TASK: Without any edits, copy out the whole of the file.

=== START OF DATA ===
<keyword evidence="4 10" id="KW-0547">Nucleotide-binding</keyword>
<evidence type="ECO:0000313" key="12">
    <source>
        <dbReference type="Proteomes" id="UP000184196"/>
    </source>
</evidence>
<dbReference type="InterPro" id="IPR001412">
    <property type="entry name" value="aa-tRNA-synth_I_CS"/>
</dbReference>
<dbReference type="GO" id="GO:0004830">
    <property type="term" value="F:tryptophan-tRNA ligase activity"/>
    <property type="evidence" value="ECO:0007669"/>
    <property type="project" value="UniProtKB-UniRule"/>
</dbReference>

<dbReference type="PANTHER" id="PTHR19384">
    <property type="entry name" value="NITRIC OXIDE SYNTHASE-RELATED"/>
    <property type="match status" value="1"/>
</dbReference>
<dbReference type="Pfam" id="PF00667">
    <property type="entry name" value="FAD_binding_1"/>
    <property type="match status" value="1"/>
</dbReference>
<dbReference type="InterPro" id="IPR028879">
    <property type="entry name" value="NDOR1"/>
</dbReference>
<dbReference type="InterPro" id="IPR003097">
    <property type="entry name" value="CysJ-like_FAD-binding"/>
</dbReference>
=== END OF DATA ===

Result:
<keyword evidence="4 10" id="KW-0547">Nucleotide-binding</keyword>
<evidence type="ECO:0000313" key="12">
    <source>
        <dbReference type="Proteomes" id="UP000184196"/>
    </source>
</evidence>
<dbReference type="InterPro" id="IPR001412">
    <property type="entry name" value="aa-tRNA-synth_I_CS"/>
</dbReference>
<dbReference type="GO" id="GO:0004830">
    <property type="term" value="F:tryptophan-tRNA ligase activity"/>
    <property type="evidence" value="ECO:0007669"/>
    <property type="project" value="UniProtKB-UniRule"/>
</dbReference>

<dbReference type="PANTHER" id="PTHR19384">
    <property type="entry name" value="NITRIC OXIDE SYNTHASE-RELATED"/>
    <property type="match status" value="1"/>
</dbReference>
<dbReference type="Pfam" id="PF00667">
    <property type="entry name" value="FAD_binding_1"/>
    <property type="match status" value="1"/>
</dbReference>
<dbReference type="InterPro" id="IPR028879">
    <property type="entry name" value="NDOR1"/>
</dbReference>
<dbReference type="InterPro" id="IPR003097">
    <property type="entry name" value="CysJ-like_FAD-binding"/>
</dbReference>